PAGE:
Date: 1980
Creator: Laske, Otto E. (Otto Ernst), 1936-
Partner: UNT Music Library

Output

Description: Recording of Gottfried Michael Koenig's Output for tape. This work emerged during the course of Koenig's systematic investigations into the PRIXM/VOSIM system at the Institute of Sonology in 1979. PRIXM is a computer program for making compositions, then either providing a printout in the form of tables or an audible output via the VOSIM sound system. This system is actually intended to inform the composer about pitch, loudness and rhythmic events - a kind of piano reduction. However, different kinds of sounds can be described, making the reduction sound better or even changing it altogether. Although Koenig was not trying to compose a piece of music, he was inspired by one particular event ( = output); he followed its traces by slightly adjusting the input data, eventually arriving at a sound structure which was both typical and aesthetically satisfying.
Date: 1980
Creator: Koenig, Gottfried Michael
Partner: UNT Music Library

Eq

Description: Recording of Jonty Harrison's Eq for live saxophone and tape. It is the third in a series of works that features saxophones. This piece like the others, is also concerned with 'cu' (here made manifest by the interaction of live saxophone and recorded sounds on tape), 'Q' (a filter is used to sweet the producing melodic material out of static harmony) and spatial articulation. 'EQ' is studio slang for 'equalization - a more sophisticated version of the treble and bass controls on a domestic hi-fi system and a fundamental device for sound modification in the studio. EQ was commissioned by John Harle with funds made available by the arts Council of Great Britain. It received it's first performance in the Purcell Room, London in November 1980. The tape was produced in the Electronic Music Studios of the University of New York and the City University, London.
Date: 1980
Creator: Harrison, Jonty, 1952-
Partner: UNT Music Library

Pacem mundo

Description: Recording of Iván Patachich's "Pacem mundo" ("World Peace") for tape. Uses both concrete and electronic sound materials. The piece begins with a vocal ensemble with a soprano soloist that eventually becomes noticeably electronically manipulated. From then on, the piece switches between the vocal ensemble and other electronic sound material.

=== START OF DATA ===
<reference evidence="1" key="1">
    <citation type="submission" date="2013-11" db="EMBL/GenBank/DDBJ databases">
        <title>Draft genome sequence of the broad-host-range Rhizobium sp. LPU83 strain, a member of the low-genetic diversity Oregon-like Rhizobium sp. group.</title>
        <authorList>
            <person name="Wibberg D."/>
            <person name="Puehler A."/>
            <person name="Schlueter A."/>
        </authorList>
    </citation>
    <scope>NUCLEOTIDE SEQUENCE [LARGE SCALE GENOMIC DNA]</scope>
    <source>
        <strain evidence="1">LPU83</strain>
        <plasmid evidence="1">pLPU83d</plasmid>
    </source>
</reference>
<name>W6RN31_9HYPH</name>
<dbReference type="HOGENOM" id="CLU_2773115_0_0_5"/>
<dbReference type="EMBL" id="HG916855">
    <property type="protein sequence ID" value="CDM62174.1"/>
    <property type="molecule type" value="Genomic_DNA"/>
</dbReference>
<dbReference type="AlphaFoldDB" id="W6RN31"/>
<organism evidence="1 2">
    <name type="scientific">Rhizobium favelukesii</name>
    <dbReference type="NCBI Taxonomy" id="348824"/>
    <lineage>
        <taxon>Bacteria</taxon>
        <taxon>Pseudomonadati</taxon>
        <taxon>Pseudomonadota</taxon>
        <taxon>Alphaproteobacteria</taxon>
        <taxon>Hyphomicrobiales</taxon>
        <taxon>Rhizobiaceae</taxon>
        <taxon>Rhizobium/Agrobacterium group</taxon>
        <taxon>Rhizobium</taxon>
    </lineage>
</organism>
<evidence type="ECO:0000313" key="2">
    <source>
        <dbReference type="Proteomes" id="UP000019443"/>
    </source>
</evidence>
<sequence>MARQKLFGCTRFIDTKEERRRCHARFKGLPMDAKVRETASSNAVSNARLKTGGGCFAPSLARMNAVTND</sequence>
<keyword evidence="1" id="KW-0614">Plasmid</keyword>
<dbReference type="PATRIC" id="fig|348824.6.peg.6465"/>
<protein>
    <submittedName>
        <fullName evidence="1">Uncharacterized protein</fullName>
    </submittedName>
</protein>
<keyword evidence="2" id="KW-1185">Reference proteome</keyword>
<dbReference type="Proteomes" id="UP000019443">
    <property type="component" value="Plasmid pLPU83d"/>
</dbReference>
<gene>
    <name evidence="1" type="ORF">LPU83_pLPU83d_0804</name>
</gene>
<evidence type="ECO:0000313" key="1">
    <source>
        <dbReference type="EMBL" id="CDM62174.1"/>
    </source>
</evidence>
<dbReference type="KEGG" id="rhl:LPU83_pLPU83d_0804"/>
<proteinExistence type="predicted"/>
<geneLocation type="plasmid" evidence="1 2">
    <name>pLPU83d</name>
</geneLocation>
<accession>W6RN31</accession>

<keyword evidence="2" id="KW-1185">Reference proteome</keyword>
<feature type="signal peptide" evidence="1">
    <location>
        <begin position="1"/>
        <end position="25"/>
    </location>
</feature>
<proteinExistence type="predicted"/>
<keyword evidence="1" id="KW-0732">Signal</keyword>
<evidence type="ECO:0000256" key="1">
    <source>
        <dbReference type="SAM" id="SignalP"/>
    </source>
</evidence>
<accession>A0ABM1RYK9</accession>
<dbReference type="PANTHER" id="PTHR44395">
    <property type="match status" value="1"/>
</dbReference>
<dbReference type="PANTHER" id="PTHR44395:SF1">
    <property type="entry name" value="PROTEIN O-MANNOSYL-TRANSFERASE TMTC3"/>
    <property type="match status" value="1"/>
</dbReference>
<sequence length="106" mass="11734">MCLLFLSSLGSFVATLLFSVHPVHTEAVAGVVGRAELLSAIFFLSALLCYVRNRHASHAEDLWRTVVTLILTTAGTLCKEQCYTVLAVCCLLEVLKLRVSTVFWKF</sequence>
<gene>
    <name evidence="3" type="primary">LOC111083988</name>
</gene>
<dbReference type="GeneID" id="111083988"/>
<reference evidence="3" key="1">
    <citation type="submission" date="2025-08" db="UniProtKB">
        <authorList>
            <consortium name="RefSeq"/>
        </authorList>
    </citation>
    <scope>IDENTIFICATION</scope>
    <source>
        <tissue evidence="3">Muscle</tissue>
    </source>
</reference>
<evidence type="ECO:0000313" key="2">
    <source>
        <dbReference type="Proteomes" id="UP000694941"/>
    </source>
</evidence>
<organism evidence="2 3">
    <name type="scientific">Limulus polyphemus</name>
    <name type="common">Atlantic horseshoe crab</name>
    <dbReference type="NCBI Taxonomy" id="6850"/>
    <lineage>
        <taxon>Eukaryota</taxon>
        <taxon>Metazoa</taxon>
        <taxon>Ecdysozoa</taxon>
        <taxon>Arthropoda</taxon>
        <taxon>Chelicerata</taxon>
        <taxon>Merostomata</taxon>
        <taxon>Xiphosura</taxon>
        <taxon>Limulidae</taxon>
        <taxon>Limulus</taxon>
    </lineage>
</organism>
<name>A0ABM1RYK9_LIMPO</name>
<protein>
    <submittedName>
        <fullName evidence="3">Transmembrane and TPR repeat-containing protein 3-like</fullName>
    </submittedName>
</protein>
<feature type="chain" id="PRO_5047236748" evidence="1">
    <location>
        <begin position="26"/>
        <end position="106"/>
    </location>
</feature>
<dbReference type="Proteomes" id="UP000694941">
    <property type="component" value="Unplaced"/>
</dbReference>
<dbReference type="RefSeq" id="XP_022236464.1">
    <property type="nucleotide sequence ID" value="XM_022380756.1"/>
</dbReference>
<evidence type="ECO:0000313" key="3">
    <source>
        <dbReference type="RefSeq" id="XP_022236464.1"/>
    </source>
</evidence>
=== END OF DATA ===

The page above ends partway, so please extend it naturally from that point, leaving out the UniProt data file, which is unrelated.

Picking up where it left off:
Date: 1980
Creator: Patachich, Iván
Partner: UNT Music Library

Études 1 et 2

Description: Recording of Þorsteinn Hauksson's Études 1 et 2.The two etudes are the first works based on research carried out at the Institute for Research and Coordination in Acoustics/Music in Paris for more than a year on the techniques of organization of harmonics in composition. The goal was to find a coherence of composition between micro structure (harmonic structure) and macro structure. The pieces are the first text of using computer programs as a result of the study.
Date: 1980
Creator: Þorsteinn Hauksson, 1949-
Partner: UNT Music Library

Estallido Breve

Description: Recording of Ricardo Mandolini's Estallido Breve. The piece tries to develop in a progressive yet minimalistic way the repetition of a percussion sound, of which the tiniest variations are in the first few milliseconds of the attack. This attack always follows a long extinction, which is also affected by minute changes. The addition of a second kind of sound material, a perpetual crescendo/accelerando, contributes to the accentuation of the dramatic character of this ostinato. The ostinato ends in an explosive short resolution, which explains the title chosen for this piece. The piece was composed in 1980 at the Institute for Systematic Musicology in Ghent, Belgium. It is stereophonic. The piece also existed as a mixed version (Estallido Breve II) for electroacoustic tape and bass clarinet.